Granby’s life lessons leave lasting impact

By Joseph Staszewski

Chuck Granby leaves behind a legacy of winning games and saving lives.

The legendary Campus Magnet (formerly Andrew Jackson) boys’ basketball coach, who died of natural causes at the age of 81 on March 1, was the first PSAL coach to reach 700 victories, finishing with a then-PSAL record 722 wins before he retired in 2014. That number may be the one he is most known for, but it’s not the most impactful one from his 45 years of coaching.

“I’m sure there are at least 50 to 100 kids who would be dead or in jail if it wasn’t for him,” said Benjamin Cardozo coach Ron Naclerio, the current PSAL wins leader. “He was in a tough school with a lot of tough kids, a lot of inner city kids. It was more than just winning basketball games.”

That was the code Granby built all of his on- and off-court teaching around, while winning 24 division titles, seven Queens championship and the city crown in 1985. His teams did not lose a home game from 1972 to 1985, but the college degrees and careers his players earned after they finished playing for him meant so much more.

Basketball was a means to an end.

“To me, he was more of a life coach,” said Ken Vickers, his assistant coach for 10 years. “He taught life to the kids and directed them in the way they should go. When you were around Coach Granby—even for myself—it was like going to school. He taught life.”

The linchpin for that education was Granby’s famous” ugly life speech” that laid out how dismal and difficult your existence would be without a college education.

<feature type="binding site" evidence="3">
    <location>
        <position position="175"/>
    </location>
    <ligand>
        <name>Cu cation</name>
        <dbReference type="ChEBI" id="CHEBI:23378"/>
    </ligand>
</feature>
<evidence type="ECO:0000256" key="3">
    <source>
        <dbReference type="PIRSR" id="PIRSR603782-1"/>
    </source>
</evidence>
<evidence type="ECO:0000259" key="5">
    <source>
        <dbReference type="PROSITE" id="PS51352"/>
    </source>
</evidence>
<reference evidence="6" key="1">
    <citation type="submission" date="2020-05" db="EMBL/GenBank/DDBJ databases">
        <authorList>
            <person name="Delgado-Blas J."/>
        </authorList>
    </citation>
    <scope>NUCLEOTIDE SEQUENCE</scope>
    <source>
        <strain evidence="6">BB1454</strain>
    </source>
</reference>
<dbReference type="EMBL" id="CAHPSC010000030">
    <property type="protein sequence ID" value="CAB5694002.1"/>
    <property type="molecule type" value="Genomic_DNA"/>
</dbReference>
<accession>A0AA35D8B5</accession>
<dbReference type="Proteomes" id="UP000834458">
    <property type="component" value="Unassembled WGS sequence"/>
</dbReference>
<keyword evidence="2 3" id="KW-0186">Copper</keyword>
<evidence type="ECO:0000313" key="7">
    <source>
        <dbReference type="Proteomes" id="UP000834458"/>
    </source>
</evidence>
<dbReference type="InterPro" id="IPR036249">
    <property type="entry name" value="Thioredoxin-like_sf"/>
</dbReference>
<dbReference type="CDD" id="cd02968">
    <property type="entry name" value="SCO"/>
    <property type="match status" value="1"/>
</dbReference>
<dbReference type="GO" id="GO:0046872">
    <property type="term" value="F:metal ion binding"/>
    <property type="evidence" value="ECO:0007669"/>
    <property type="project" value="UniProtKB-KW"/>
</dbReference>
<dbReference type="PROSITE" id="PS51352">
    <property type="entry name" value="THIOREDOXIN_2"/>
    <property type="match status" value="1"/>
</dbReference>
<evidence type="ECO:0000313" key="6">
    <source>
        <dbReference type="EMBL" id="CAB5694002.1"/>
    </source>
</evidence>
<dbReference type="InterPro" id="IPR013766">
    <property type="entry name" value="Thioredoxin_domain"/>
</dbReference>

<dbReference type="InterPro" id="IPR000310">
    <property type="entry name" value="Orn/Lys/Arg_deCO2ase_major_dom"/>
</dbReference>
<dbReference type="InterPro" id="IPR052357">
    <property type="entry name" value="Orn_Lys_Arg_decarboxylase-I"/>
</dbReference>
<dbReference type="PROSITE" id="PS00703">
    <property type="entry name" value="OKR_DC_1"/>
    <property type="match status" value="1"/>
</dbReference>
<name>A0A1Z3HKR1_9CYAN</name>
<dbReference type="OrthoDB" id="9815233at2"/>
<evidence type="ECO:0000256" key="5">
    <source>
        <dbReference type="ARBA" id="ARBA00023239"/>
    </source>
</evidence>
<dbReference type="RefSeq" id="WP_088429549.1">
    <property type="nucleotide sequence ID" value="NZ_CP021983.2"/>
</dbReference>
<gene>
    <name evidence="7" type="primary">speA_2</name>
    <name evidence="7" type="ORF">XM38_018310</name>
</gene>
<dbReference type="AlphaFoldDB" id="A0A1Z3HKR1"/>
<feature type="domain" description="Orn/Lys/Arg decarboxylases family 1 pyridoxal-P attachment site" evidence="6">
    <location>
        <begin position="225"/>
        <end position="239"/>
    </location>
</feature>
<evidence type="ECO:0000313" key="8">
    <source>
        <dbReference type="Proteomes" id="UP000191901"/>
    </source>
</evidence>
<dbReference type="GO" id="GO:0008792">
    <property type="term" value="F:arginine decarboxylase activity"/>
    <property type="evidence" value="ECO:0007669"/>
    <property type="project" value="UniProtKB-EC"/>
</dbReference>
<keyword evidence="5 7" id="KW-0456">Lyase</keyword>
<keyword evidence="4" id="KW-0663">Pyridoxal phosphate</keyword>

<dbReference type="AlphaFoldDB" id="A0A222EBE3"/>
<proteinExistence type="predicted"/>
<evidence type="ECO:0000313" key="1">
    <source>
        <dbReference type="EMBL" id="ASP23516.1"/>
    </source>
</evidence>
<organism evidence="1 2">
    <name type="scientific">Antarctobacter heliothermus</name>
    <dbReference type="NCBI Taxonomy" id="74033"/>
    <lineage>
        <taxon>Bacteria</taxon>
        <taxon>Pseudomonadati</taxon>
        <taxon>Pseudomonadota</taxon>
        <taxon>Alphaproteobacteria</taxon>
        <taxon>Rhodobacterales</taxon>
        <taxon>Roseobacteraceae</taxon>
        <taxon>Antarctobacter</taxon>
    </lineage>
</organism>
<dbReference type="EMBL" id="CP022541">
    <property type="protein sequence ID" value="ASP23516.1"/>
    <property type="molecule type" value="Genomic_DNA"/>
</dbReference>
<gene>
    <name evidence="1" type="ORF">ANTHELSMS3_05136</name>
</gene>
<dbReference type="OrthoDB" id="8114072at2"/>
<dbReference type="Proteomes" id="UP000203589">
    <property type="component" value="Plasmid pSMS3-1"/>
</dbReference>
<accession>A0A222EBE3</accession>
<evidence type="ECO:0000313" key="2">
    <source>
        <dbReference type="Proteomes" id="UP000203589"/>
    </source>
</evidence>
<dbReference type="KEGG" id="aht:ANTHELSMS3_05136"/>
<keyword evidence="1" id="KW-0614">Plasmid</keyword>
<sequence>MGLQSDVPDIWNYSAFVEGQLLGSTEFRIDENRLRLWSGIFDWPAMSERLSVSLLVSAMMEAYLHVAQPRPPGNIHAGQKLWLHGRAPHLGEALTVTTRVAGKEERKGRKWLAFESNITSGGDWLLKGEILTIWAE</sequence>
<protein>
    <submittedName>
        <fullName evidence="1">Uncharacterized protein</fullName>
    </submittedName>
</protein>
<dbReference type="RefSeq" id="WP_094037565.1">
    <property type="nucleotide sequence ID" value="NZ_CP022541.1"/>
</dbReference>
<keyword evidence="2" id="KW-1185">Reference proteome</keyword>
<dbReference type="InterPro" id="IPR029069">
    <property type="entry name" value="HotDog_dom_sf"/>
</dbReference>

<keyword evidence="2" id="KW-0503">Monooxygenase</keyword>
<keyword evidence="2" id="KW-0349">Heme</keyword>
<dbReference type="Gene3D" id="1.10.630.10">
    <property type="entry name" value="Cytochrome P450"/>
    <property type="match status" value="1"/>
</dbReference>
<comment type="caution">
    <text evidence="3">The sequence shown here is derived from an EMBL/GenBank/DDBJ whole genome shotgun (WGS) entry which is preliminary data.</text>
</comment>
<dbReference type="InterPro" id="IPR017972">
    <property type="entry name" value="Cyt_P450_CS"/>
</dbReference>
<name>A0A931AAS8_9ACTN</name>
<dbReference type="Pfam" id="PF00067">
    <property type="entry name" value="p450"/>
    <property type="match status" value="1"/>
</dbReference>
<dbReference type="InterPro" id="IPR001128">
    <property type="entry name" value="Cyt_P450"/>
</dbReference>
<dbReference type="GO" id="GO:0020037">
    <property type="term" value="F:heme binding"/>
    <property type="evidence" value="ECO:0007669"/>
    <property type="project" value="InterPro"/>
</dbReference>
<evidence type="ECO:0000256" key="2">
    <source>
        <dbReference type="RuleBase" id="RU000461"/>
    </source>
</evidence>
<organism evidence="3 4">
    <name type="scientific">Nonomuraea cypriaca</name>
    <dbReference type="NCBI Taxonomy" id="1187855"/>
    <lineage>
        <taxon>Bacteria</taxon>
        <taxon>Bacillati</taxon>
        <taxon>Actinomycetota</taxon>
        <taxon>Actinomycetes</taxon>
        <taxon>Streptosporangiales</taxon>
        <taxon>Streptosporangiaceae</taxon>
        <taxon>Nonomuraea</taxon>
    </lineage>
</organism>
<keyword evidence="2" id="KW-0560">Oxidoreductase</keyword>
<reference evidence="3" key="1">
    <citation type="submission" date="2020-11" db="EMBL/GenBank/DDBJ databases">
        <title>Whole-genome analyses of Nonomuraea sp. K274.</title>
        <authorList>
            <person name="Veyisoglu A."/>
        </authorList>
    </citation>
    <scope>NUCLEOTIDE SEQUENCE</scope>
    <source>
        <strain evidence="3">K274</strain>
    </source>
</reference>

Granby’s program produced countless college basketball standouts. Former players Boo Harvey, who starred at St. John’s, and current Knick Kyle O’Quinn both played in the NBA. But those weren’t the only people he propped up as role models. He would bring back former players who were sanitation workers and firefighters to speak to his kids.

“He brought in people who have regular jobs, police officers, blue-collar people, hard-working people,” said former player Haron Hargrave, who went on to play at Division I Sacramento State. “That is the real world.”

Granby practiced in his own life what he preached. He played basketball at nationally ranked Bradley University and was part of a NIT championship team in 1960 with future Naismith Memorial Basketball Hall of Fame member Chet Walker. When his career ended, he took a job as a physical education teacher at Andrew Jackson before retiring in 1996. He coached for 18 more years.

He beat cancer twice, but was in and out of the hospital over the last year and a half, according to Vickers. His death still came as a shock to all close to him.

“I don’t think any of us thought this was going to happen right now,” he said. “He never wanted anyone to know exactly what was going on. He was a very private person.”

Hargrave said Granby was often misunderstood by those who didn’t know him well. He could be seen as mean or standoffish. But underneath was a heart of gold. His door was always open and no favor was too small to ask. The combination brought out the best in his players and teams—Granby preached defense, but didn’t inhibit his pure scorers.

“Those kids played as hard for him as any team for a high school coach ever played,” Naclerio said.

Granby—always low-key—was never one to brag about his success and records, but he did enjoy them. His daughter Robyn Granby-Poole said she could tell when he was proud of what his team had just accomplished. Granby didn’t show her much, but she knew from a smile, a look on his face or even a sigh.

“He didn’t have to say it over and over and over again, but he would acknowledge it in is own way” Granby-Poole said. “If you asked him about it he would say, ‘That was a good one.’”

He, on the other hand, was a great one in the world of New York City high school boys’ basketball. If there was a Mount Rushmore of coaches, Granby would be a no-brainer for a spot there, but none of that is why he chose to coach—and to coach for so long.

“My dad, Coach Granby, was always a teacher before he was a coach,” Granby-Poole said. “That was always very clear with him. Outside of all his recognitions and accolades, the most important thing to him was the education.”

There was no education better than the one his kids got from him.

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